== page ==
I’ve come to a point in my life when I’m realizing I have to admit to something of a problem. I, like many knitters before me, have a yarn problem. I must have more of it. Unlike all too many knitters, however, I lack a huge stash of yarn (as of yet). But I have a plan.
I am a process knitter. I knit because I enjoy the act of knitting. I don’t have a huge attachment to my finished pieces, but am happy to give them away (for the most part). But…there is the little detail of buying the yarn. So, I’ve concluded that it may be time to begin to make my yarn habit more sustainable.
I’m beginning to make items which I will sell. Now, as any knitter can tell you, selling handknits is no way to make money. A pair of socks can take 20 hours or more to knit. The yarn often costs $15 – $20. No matter how lovely those socks are, you cannot sell them for an amount that will compensate for the work that goes into them. Therefore, they must be made with the understanding that they are being made for their own sake, and then sold not as a way to make money, but rather as a way to support a yarn habit.
I, as most knitters I know, believe that we imbue the objects we make with something of ourselves. That the intentions and moods with which we make the objects is in some way inherent in the object. That when we are making an object for someone we love, we are filling the object with love…if only to the extent that when the person we give it to wears it they will feel loved by us because they know we knit something for them. The most explicit example of this is what is called in the (non-Jewish) knitting world a prayer shawl in the Jewish tradition, a prayer shawl is an object worn while praying. In the knitting tradition, a prayer shawl is a shawl made while praying…often made for someone who is sick, and the idea is that the prayers and good thoughts are conveyed to the individual when they wear the shawl.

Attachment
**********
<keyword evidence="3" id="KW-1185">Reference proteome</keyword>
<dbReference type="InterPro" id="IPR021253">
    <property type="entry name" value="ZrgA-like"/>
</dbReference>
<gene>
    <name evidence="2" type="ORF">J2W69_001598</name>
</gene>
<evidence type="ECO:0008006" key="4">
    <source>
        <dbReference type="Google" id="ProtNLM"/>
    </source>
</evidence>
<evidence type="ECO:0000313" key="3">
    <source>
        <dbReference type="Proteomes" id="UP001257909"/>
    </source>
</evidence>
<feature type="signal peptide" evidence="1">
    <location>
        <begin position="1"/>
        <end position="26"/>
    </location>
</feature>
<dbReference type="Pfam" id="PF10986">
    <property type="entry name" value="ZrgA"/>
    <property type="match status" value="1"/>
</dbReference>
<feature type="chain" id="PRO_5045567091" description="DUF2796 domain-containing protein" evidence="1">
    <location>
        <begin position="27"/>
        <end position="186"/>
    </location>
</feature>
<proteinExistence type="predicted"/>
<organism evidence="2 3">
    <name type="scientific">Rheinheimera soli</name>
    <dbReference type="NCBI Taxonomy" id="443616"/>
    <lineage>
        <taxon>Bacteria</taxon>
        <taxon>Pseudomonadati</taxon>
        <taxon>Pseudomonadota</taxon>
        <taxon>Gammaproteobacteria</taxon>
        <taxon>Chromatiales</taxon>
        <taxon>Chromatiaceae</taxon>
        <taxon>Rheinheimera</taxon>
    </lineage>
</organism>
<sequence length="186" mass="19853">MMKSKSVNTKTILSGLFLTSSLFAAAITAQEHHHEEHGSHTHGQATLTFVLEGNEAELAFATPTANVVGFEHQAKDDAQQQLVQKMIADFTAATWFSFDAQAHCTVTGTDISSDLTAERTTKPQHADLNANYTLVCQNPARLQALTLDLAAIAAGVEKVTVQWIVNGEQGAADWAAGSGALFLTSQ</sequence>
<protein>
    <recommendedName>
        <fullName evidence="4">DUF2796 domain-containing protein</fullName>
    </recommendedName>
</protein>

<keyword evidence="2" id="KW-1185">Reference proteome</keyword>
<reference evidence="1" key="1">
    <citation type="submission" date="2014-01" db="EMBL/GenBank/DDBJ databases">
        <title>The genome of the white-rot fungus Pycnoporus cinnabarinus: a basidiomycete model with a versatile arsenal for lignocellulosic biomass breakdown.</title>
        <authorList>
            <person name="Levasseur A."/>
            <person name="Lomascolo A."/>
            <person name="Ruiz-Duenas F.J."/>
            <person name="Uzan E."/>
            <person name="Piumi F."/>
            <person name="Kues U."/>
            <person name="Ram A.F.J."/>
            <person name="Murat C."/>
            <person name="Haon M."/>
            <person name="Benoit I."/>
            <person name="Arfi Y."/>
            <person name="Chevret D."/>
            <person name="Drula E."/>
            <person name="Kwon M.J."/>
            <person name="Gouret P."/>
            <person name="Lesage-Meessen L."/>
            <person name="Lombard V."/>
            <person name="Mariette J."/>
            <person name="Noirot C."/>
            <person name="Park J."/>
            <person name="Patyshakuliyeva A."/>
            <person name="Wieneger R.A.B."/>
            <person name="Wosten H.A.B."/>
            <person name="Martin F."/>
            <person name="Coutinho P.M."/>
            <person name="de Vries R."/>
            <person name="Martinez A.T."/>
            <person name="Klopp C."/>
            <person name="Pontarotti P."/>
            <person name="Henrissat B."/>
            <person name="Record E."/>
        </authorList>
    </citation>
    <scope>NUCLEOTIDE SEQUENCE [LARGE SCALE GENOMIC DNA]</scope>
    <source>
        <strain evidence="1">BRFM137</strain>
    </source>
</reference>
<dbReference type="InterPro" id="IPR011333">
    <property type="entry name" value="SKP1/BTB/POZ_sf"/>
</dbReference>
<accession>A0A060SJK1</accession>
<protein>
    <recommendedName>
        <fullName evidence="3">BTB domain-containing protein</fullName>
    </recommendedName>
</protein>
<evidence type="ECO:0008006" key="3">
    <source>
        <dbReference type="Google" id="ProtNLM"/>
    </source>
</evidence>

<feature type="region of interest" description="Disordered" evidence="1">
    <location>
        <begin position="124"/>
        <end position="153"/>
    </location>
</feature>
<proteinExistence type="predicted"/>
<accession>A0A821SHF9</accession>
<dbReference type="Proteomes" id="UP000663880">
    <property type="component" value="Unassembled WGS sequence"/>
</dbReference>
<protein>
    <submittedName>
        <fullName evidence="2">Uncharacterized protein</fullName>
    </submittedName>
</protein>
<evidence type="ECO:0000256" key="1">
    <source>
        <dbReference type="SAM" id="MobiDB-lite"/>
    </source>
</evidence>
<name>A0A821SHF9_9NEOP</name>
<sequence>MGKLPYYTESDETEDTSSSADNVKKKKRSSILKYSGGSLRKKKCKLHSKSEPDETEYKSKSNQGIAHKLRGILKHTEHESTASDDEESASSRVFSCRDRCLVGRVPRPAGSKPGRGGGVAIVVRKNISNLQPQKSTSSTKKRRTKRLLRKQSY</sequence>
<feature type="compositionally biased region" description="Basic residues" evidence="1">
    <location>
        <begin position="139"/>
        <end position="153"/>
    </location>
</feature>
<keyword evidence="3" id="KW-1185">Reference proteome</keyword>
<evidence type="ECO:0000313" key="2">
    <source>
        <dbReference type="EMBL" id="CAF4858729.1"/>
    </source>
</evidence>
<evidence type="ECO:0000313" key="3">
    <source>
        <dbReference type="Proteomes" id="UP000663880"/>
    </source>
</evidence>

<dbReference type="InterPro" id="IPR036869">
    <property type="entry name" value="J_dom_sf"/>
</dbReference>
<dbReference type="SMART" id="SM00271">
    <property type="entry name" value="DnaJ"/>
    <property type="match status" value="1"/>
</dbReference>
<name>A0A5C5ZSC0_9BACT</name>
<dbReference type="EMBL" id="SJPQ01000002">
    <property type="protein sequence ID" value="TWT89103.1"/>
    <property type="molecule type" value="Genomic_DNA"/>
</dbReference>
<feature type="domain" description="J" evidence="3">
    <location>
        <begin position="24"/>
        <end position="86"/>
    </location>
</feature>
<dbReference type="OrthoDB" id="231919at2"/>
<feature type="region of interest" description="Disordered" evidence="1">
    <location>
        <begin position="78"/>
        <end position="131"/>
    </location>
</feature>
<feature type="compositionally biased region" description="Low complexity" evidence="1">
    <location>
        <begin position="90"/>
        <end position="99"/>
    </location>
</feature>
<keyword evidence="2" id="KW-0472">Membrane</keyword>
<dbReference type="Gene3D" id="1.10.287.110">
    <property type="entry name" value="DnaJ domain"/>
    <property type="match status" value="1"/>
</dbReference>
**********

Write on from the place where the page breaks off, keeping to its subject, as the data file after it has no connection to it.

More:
What, then, is the intention around items intended for sale? I’ve been working on a pair of flip-top mittens for sale. As I’ve been working on them, I’ve been noticing what I’ve been thinking and feeling. It has not been excitement over the money the mittens will bring in. It has not been disappointment over having to give up these mittens. There has been some sense of enjoyment of the yarn itself, and some sense of excitement about the yarns this will lead to in the future. And a sense of curiosity over who will wear my work. (Okay, admittedly there is a little stress over the fact that I’m getting ever nearer to making the mitten shell which requires US #2 DPNs (double pointed needles) and I haven’t made it out to the yarn store to purchase them yet–but without that bit of worry over something knitterly it wouldn’t be knitting, would it?).
So, as I continue to knit on this project, and as I get ready for some larger projects I’m hoping to sell, I’m so far feeling good about this, and looking forward to see where it goes.
And the pattern is the Broad Street Mitten at Knitty.com.